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Different job – same career

5 ways to expand your options and forge your EMS career


Not so many years ago, working shifts on the ambulance was about the only EMS job there was. Things have changed, and much like nursing, there are now more and more opportunities outside of the rig to make a living in our chosen field.

Photo/Idaho State University

It is no secret that the healthcare industry is in a staffing crunch. Many are leaving the nursing, EMS and other allied health professions and I hope this article catches you before you make the same jump. [At the end of this article, print out a career health checklist to gauge your investment in yourself]

I was writing a quick bio to submit for speaking at a recent conference when it dawned on me how many different EMS-related roles I have held over the last 30 years. They say variety is the spice of life. Is my “well-seasoned” career the reason I am still in EMS?

Not so many years ago, working shifts on the ambulance was about the only EMS job there was. Things have changed, and much like nursing, there are now more and more opportunities outside of the rig to make a living in our chosen field. The key, though, is to prepare yourself for those roles before you get to the point of dreading every shift and spending time between calls combing the job postings for a new gig.

Here are a few of the steps I took over the years to expand my horizons and make myself more eligible for other roles.

1. Education

One of the first things I started doing while working my first paramedic job was to keep seeking education. Just look around. There is more of it out there than you think and much of it is free.

And I don’t just mean your required refresher courses; stretch your wings and soak up material outside of your scope of practice. Sure, maybe you won’t ever administer that drug, do that procedure or interpret that CT scan, but knowing a little more about how other fields within medicine work is never a bad thing.

Look for non-clinical topics, too. The list of choices is endless. Don’t overlook opportunities to learn communication and technical skills, including the use of new software, social media platforms and web applications.


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2. Networking

While we may be in the era of social networking, it still takes some deliberate effort to meet new people and get connected. You never know which of your next introductions will lead you to an opportunity you never imagined.

Next time you see me, ask how I got to know Lexipol Editorial Director Greg Friese and how that connection has shaped my career.

3. Conferences

Attending EMS conferences may be a combination of education and networking, but they can also be much more. My favorite benefit is the boost of excitement for our industry I get each time I go – excitement not only for the cool new stuff I see in the expo hall, or the information shared in the educational session, but for the brilliant and motivated minds we have in EMS. There really are some great people in the business and a bright future ahead if we can all continue to work together.

While I enjoy heading to the big national conferences, don’t miss out on the many excellent state, regional and even local conferences that are held all around the country throughout the year.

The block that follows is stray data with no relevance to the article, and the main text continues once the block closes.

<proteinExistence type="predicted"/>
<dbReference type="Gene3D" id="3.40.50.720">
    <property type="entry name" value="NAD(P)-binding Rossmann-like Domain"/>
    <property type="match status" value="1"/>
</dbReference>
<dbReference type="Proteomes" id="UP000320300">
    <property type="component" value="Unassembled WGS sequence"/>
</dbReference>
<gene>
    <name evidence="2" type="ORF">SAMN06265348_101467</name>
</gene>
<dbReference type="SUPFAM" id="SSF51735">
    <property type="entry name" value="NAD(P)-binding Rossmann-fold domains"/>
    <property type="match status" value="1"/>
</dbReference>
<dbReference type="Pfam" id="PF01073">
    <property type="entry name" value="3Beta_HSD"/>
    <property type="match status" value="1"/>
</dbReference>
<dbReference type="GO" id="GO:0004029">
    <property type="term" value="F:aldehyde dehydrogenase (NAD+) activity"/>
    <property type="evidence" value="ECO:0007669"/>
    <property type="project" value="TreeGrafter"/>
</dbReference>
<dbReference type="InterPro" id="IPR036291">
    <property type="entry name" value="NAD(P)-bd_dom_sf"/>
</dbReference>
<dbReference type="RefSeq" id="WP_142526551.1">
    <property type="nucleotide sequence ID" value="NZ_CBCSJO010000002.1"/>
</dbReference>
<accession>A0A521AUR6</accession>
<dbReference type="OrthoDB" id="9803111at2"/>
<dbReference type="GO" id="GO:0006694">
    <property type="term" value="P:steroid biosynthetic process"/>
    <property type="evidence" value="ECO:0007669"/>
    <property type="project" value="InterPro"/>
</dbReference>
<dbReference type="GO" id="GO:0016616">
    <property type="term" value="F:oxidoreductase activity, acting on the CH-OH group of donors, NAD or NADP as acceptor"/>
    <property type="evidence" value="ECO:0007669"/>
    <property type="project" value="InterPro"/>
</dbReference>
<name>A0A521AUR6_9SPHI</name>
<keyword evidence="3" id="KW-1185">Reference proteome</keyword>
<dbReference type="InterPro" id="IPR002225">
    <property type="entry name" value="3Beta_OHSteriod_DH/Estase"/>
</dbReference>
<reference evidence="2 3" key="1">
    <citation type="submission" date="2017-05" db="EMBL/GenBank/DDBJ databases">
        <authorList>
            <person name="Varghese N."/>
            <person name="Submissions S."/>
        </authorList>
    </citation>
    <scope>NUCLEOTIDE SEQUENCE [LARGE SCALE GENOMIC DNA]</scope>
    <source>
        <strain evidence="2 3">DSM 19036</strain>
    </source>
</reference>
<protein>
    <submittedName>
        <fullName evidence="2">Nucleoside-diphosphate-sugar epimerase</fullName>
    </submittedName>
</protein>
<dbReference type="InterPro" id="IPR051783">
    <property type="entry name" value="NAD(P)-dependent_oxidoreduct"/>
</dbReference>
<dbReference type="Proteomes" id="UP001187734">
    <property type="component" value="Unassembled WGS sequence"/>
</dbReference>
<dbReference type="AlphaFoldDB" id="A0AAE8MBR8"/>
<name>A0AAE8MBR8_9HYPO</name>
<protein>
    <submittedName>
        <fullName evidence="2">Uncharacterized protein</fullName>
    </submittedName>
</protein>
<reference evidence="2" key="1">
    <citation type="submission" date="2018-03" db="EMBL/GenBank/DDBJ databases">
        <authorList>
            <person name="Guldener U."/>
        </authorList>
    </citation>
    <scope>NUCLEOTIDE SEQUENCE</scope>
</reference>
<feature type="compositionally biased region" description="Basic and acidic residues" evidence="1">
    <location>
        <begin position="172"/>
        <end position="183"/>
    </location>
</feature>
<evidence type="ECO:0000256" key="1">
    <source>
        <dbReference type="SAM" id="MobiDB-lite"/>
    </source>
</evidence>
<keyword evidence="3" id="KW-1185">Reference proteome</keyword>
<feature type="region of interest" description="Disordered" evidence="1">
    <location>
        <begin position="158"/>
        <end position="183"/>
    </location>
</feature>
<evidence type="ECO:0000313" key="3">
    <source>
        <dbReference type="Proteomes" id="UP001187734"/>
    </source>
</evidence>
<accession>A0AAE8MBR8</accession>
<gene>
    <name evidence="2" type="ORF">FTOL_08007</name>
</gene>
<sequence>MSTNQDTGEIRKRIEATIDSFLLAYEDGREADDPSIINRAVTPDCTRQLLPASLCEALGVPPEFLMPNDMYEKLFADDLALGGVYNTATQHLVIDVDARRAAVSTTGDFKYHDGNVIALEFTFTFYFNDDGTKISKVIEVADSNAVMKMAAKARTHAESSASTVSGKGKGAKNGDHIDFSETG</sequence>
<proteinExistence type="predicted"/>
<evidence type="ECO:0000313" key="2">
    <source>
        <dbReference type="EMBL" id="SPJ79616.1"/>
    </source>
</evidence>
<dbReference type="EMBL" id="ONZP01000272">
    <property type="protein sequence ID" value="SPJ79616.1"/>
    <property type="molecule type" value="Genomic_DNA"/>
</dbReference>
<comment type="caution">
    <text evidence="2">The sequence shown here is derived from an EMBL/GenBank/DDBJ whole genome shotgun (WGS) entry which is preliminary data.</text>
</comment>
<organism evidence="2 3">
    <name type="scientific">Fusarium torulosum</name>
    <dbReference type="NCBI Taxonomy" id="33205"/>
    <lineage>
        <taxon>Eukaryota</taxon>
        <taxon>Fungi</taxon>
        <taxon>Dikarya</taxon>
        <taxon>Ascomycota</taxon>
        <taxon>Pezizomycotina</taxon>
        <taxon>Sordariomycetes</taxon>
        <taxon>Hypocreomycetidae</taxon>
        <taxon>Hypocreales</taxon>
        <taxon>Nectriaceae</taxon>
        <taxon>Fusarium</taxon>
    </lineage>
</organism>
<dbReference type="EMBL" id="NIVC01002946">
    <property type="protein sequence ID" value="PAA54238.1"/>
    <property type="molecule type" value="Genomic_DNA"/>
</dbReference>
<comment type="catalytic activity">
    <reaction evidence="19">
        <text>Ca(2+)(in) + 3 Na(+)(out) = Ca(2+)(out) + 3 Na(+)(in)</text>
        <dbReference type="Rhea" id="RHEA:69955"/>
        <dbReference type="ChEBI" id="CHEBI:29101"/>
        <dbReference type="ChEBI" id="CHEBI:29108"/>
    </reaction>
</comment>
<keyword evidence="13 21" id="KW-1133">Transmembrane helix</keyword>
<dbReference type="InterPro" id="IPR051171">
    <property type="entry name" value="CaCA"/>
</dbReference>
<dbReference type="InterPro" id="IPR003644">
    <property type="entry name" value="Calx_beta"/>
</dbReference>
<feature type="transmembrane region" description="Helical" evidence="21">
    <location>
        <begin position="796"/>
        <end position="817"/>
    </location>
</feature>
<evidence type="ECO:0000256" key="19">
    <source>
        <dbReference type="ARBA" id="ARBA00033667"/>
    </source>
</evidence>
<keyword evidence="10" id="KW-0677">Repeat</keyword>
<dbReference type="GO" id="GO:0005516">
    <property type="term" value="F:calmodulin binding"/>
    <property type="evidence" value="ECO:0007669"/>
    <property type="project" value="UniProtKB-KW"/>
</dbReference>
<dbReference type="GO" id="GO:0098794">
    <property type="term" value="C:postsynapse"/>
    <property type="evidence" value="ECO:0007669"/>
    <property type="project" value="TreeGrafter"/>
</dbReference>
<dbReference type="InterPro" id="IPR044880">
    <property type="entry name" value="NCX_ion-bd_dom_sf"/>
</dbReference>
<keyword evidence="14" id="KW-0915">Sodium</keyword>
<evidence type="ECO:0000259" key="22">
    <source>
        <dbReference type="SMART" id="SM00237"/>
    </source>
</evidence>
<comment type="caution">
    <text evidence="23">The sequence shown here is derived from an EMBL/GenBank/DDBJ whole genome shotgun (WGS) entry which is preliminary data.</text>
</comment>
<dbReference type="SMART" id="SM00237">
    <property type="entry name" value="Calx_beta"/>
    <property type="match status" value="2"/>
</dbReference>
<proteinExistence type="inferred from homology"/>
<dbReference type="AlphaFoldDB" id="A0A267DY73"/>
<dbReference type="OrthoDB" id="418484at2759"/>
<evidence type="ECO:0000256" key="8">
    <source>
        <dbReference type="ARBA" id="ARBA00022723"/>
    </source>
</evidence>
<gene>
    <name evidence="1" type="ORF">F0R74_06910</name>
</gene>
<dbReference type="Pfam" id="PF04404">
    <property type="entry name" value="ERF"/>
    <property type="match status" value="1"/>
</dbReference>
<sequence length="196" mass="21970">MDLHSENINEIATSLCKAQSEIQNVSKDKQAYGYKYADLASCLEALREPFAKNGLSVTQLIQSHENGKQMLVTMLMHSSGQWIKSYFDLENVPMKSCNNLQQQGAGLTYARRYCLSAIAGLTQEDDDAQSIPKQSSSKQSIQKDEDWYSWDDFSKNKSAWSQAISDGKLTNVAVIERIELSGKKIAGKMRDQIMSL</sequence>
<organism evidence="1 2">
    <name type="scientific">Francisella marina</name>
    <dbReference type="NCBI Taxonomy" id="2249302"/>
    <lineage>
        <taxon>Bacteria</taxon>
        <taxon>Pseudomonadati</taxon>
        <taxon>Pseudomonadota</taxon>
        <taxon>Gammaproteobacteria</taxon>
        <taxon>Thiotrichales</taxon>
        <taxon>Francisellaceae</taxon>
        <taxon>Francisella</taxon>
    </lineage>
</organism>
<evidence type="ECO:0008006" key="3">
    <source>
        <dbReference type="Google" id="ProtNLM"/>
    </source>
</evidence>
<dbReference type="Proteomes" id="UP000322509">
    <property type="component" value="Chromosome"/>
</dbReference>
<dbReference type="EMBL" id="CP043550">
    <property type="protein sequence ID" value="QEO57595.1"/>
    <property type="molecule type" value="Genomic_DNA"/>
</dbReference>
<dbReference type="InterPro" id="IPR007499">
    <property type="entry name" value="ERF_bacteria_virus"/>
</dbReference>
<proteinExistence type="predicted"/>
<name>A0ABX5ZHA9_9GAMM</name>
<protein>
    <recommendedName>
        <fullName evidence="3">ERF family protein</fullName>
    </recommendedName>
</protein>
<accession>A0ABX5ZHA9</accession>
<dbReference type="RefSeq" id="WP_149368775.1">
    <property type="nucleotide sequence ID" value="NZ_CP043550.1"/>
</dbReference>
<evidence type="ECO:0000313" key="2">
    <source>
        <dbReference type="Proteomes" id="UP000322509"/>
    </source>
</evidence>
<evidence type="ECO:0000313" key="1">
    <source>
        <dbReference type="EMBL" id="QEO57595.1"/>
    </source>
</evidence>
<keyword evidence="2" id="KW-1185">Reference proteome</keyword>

4. Get involved

Make an effort to get involved in the business around you. Yes, that may mean going to a few meetings and sitting on a committee or two, but doing so is a great way to meet people, learn about the industry and contribute to changes.

Start small by being active on work groups within your department or company, but also seek out groups like local government oversight committees, regional trauma councils, state EMS committees and boards, labor organizations, etc. They may not all be your cup of tea, but you don’t have to be on them forever and the experience gained – and introductions made – will be worth it.

5. Read the news

I don’t recommend watching the 24-hour news channels all day, but I do promote keeping abreast of international, national, local and industry news. Skim the politics off the top and get a sense of what is really going on at each level to have a better idea of what jobs may be hot in the next few years and what skills you may need to have to compete for them.

6. Work-life balance

While finding a good work-life balance may be seen more as a way to preserve your mental health and affinity for the career, it is also important for preparing you for other jobs in the business. It may even help you discover a skill you did not know that you had or a way to combine a hobby with something in EMS to develop a new product or service. Sometimes, the best ideas come to you when you are least expecting them.

I hope these ideas help you prepare for the next step in your EMS journey. It is truly a rewarding and honorable career choice, and we need each and every one of you to continue to meet the healthcare needs of our populations.

Stay safe out there.

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Michael Fraley has over 30 years of experience in EMS in a wide range of roles, including flight paramedic, EMS coordinator, service director and educator. Fraley began his career in EMS while earning a bachelor’s degree at Texas A&M University. He also earned a BA in business administration from Lakeland College. When not working as a paramedic or the coordinator of a regional trauma advisory council, Michael serves as a public safety diver and SCUBA instructor in northern Wisconsin.